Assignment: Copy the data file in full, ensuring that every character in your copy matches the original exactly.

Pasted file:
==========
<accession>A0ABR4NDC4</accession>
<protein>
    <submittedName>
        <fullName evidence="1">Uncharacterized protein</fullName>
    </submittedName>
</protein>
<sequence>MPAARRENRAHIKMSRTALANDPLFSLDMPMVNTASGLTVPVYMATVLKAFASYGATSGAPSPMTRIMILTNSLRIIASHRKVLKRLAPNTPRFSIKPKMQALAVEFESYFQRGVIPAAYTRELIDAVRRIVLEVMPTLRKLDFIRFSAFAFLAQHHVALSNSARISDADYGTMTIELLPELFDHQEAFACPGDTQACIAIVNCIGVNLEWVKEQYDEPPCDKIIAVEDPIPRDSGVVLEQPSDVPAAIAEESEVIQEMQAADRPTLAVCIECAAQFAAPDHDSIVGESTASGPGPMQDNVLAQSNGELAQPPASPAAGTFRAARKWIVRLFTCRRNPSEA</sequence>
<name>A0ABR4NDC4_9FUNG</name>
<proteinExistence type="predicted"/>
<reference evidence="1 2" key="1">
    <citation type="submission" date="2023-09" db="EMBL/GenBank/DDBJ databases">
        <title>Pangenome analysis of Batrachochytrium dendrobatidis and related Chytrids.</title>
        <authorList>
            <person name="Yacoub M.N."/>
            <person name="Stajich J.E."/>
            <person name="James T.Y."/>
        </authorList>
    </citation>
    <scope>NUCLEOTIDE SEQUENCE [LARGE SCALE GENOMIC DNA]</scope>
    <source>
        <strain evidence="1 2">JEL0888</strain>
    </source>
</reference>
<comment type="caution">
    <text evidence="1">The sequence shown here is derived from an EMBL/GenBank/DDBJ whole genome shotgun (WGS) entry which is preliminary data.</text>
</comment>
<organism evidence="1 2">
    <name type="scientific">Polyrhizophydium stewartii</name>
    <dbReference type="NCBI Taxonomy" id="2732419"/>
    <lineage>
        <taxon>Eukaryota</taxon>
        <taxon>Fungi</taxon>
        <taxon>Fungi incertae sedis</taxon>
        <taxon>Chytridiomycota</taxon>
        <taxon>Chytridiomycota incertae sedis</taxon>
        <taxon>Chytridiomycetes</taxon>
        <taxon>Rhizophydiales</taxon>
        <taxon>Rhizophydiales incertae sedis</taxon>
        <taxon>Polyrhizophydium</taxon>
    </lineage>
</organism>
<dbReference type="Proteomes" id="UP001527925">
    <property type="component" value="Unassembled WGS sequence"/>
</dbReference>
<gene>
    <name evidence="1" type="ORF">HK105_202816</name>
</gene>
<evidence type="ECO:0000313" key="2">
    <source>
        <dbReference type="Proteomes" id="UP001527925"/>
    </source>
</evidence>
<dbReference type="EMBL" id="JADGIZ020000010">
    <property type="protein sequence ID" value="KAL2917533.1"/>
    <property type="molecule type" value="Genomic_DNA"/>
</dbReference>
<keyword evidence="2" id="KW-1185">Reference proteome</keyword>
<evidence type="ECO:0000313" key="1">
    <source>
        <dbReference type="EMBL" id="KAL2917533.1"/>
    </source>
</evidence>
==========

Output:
<accession>A0ABR4NDC4</accession>
<protein>
    <submittedName>
        <fullName evidence="1">Uncharacterized protein</fullName>
    </submittedName>
</protein>
<sequence>MPAARRENRAHIKMSRTALANDPLFSLDMPMVNTASGLTVPVYMATVLKAFASYGATSGAPSPMTRIMILTNSLRIIASHRKVLKRLAPNTPRFSIKPKMQALAVEFESYFQRGVIPAAYTRELIDAVRRIVLEVMPTLRKLDFIRFSAFAFLAQHHVALSNSARISDADYGTMTIELLPELFDHQEAFACPGDTQACIAIVNCIGVNLEWVKEQYDEPPCDKIIAVEDPIPRDSGVVLEQPSDVPAAIAEESEVIQEMQAADRPTLAVCIECAAQFAAPDHDSIVGESTASGPGPMQDNVLAQSNGELAQPPASPAAGTFRAARKWIVRLFTCRRNPSEA</sequence>
<name>A0ABR4NDC4_9FUNG</name>
<proteinExistence type="predicted"/>
<reference evidence="1 2" key="1">
    <citation type="submission" date="2023-09" db="EMBL/GenBank/DDBJ databases">
        <title>Pangenome analysis of Batrachochytrium dendrobatidis and related Chytrids.</title>
        <authorList>
            <person name="Yacoub M.N."/>
            <person name="Stajich J.E."/>
            <person name="James T.Y."/>
        </authorList>
    </citation>
    <scope>NUCLEOTIDE SEQUENCE [LARGE SCALE GENOMIC DNA]</scope>
    <source>
        <strain evidence="1 2">JEL0888</strain>
    </source>
</reference>
<comment type="caution">
    <text evidence="1">The sequence shown here is derived from an EMBL/GenBank/DDBJ whole genome shotgun (WGS) entry which is preliminary data.</text>
</comment>
<organism evidence="1 2">
    <name type="scientific">Polyrhizophydium stewartii</name>
    <dbReference type="NCBI Taxonomy" id="2732419"/>
    <lineage>
        <taxon>Eukaryota</taxon>
        <taxon>Fungi</taxon>
        <taxon>Fungi incertae sedis</taxon>
        <taxon>Chytridiomycota</taxon>
        <taxon>Chytridiomycota incertae sedis</taxon>
        <taxon>Chytridiomycetes</taxon>
        <taxon>Rhizophydiales</taxon>
        <taxon>Rhizophydiales incertae sedis</taxon>
        <taxon>Polyrhizophydium</taxon>
    </lineage>
</organism>
<dbReference type="Proteomes" id="UP001527925">
    <property type="component" value="Unassembled WGS sequence"/>
</dbReference>
<gene>
    <name evidence="1" type="ORF">HK105_202816</name>
</gene>
<evidence type="ECO:0000313" key="2">
    <source>
        <dbReference type="Proteomes" id="UP001527925"/>
    </source>
</evidence>
<dbReference type="EMBL" id="JADGIZ020000010">
    <property type="protein sequence ID" value="KAL2917533.1"/>
    <property type="molecule type" value="Genomic_DNA"/>
</dbReference>
<keyword evidence="2" id="KW-1185">Reference proteome</keyword>
<evidence type="ECO:0000313" key="1">
    <source>
        <dbReference type="EMBL" id="KAL2917533.1"/>
    </source>
</evidence>